This story illustrates the tension in American surveillance. It is a certainty that a large enough body of bulk information – whether DNA or digital – will reveal suspects of dastardly crimes. But it can only do so at the cost of everyone else’s privacy and Fourth Amendment rights. The future privacy of these babies is also being compromised. The state database will give the government knowledge of these babies’ congenital diseases and conditions, as well as a storehouse of their own profiles as they grow up.
Similar issues can be found in most every state. The Legal Aid Society recently filed a federal lawsuit against the New York Police Department for lifting drinks and cigarettes used by suspects to add their DNA profile to an immense and secret DNA database.
The unwillingness of the state to provide further information on its uses of newborn screening data is reason enough for legislators in Trenton to use their authority to bring the scale and scope of this program to light.
Vice Motherboard, through a Freedom of Information Act request, obtained a spreadsheet from the FBI that shows that the agency over a recent six-month period lost more than 200 desktop computers.
How does one lose a desktop?
The reasons listed in the spreadsheet for the FBI’s losses of computers and other items include “inadequate security,” “inattention to details,” “gross negligence” and “willful intent.”
Vice notes that “a law enforcement computer going missing can present a cybersecurity risk in that it may contain sensitive information such as documents or files, or it may include passwords or other authentication mechanisms for accessing law enforcement systems.”
The FBI responds that in the chaotic post-COVID-19 inventory management, it marked items sent to storage or for disposal as “lost.” Let us hope that is true for all the missing computers. Remember, the federal government has been buying up Americans’ personal digital information from private data brokers. A security breach for the FBI is a matter of national security and your personal security.
Tenth Circuit on Right-to-Record in Irizarry v. Yehia
The Fourth Amendment grants us protection against intrusive surveillance. Conversely, the First Amendment grants us the right to observe public actions by public authorities. The emergence of the cellphone demonstrates the integral nature of these two sets of rights. Courts are increasingly interpreting First and Fourth Amendments regarding cellphones to the advantage of citizens over government, a victory for civil liberties in law if not always in practice.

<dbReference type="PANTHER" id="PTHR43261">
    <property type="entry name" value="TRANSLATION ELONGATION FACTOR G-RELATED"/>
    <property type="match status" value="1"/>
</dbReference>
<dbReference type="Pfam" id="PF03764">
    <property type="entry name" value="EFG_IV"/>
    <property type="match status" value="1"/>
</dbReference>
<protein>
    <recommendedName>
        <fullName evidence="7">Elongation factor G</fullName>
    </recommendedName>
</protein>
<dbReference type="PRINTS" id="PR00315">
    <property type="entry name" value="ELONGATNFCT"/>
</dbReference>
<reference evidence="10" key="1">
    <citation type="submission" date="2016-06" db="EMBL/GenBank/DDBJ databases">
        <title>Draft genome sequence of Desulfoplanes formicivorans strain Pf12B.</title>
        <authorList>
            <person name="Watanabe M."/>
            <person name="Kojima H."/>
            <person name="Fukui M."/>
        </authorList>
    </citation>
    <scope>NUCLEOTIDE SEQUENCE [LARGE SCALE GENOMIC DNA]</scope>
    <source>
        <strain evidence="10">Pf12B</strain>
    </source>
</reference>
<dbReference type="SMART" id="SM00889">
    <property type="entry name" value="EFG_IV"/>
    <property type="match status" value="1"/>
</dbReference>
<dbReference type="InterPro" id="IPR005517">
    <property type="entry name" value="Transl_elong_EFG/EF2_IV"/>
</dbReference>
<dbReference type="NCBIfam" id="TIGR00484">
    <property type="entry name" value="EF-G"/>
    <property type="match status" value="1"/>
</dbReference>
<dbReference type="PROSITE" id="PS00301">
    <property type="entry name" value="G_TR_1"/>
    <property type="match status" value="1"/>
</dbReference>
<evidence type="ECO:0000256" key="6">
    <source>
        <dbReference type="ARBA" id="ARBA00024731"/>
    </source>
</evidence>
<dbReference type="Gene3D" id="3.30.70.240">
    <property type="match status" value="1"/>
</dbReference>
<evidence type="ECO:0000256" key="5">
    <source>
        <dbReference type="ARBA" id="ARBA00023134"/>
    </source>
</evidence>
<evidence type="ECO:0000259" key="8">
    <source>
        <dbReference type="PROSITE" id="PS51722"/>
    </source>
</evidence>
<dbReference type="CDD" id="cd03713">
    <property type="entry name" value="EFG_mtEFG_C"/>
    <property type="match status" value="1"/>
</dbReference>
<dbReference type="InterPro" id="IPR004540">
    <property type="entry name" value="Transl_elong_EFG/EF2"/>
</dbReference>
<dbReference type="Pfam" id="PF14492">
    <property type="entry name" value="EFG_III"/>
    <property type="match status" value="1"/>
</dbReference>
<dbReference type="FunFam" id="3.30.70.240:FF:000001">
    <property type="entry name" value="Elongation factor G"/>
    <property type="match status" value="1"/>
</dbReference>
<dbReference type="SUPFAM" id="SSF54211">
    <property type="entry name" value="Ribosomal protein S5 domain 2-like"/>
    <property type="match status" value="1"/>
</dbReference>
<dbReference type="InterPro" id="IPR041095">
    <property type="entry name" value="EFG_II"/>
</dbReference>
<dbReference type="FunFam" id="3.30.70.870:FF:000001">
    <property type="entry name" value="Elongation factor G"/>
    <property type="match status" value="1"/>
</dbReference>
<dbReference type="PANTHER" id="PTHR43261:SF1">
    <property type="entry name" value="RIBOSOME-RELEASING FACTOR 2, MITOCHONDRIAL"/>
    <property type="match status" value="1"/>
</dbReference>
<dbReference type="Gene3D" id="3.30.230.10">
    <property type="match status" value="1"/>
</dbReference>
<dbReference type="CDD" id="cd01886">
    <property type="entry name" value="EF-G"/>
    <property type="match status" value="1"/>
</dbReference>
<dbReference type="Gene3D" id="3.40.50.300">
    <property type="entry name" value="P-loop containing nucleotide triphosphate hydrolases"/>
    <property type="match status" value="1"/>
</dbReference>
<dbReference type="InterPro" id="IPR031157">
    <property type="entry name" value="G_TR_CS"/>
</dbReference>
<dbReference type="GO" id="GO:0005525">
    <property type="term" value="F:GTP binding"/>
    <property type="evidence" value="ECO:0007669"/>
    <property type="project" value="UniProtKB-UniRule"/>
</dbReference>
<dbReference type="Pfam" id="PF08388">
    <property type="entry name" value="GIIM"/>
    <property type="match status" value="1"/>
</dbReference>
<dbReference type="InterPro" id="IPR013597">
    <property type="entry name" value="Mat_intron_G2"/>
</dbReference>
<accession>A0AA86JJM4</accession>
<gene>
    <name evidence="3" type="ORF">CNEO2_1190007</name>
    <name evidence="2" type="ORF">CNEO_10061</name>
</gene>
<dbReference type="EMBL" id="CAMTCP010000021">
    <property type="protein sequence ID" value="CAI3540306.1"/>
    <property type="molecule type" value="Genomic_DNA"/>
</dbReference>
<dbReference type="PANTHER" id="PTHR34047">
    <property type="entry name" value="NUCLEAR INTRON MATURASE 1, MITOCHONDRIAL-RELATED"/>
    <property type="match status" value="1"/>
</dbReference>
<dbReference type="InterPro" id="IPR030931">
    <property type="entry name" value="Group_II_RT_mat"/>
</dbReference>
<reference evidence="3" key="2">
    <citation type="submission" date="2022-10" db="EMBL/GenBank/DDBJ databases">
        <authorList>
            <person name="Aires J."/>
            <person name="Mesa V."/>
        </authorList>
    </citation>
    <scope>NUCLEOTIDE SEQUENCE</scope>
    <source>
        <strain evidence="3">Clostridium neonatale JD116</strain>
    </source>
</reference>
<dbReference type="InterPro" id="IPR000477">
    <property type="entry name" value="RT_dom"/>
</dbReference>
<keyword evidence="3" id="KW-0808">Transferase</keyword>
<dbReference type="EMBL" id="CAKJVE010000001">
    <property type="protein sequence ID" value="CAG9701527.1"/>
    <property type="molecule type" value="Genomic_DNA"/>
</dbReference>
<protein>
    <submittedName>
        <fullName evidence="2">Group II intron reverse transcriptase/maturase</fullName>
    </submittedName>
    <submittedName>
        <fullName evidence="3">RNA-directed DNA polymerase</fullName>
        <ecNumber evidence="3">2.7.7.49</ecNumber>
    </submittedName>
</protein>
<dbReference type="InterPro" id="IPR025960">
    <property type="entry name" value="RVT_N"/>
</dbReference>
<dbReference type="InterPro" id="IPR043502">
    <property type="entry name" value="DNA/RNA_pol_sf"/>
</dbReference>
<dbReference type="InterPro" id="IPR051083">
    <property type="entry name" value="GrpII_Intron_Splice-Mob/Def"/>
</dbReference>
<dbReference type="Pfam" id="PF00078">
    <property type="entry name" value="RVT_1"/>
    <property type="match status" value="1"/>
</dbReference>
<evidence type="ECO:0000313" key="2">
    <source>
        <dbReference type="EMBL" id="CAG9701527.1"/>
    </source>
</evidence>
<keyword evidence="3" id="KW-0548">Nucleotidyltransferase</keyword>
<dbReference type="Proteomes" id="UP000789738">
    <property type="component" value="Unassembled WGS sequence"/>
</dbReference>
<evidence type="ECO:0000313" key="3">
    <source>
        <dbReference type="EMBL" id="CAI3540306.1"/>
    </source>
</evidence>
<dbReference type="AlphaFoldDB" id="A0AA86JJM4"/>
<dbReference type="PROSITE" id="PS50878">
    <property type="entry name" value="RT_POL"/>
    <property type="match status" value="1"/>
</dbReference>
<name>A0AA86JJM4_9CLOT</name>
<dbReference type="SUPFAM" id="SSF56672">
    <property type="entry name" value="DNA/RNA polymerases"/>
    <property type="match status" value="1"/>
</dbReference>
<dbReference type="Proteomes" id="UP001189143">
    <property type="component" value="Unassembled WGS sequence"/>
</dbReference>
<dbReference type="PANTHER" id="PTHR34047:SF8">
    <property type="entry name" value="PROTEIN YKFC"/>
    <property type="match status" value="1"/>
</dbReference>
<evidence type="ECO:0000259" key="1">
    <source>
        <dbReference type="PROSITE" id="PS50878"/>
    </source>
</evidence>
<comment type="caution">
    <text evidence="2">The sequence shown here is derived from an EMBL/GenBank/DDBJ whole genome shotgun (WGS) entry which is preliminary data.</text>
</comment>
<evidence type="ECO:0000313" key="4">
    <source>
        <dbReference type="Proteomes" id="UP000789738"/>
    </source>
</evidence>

The U.S. Supreme Court in Riley v. California (2014) held that the police violate the Fourth Amendment when they try to gain warrantless access to the voluminous personal information inside our cellphones. On the other hand, the First, Third, Fifth, Seventh, Ninth, and Eleventh Circuit Courts of Appeal have upheld the right to record police officers going about their public duty, a right recognized as critical to the protections of the First Amendment.
Last summer, PPSA reported on the continued holdout stance by the U.S. Tenth Circuit Court of Appeals against the right to film police officers. Despite the weight of six other Courts of Appeal, the Tenth Circuit continued to insist that there was no “clearly established” right. In a recent ruling, however, the Tenth Circuit came close to fully joining its judicial peers by dropping its Draconian opposition to the right to record in the case of a self-identified journalist and blogger. On July 11th, the court ruled in Irizarry v. Yehia in favor of a right to record.
The incident in question occurred early in the morning of May 26, 2019, when blogger Abade Irizarry began filming a DUI traffic stop in Colorado. According to the ruling of the court, “Officer Ahmed Yehia arrived on the scene and stood in front of Mr. Irizarry, obstructing his filming of the stop. When Mr. Irizarry and a fellow journalist objected, Officer Yehia shined a flashlight into Mr. Irizarry's camera and then drove his police cruiser at the two journalists.”
PPSA welcomes the court’s adjustment on the right to record police activity, fundamental to the First Amendment and to Americans’ ability to protect themselves in court against potential police misconduct. The Tenth Circuit specifically cited the rulings of other Courts of Appeal, indicating that the right to record may be gaining traction, especially amid the public backlash against police misconduct in the wake of the killing of George Floyd.
PPSA urges courts to interpret the First and Fourth Amendments in ways that reinforce these rights. They are not in competition. There is – and should be –
a lopsidedness in the law. Citizens are free to film the police on official duty. But the police must obtain a warrant to search our cellphones.
In a free society that holds authority accountable, that is as it should be.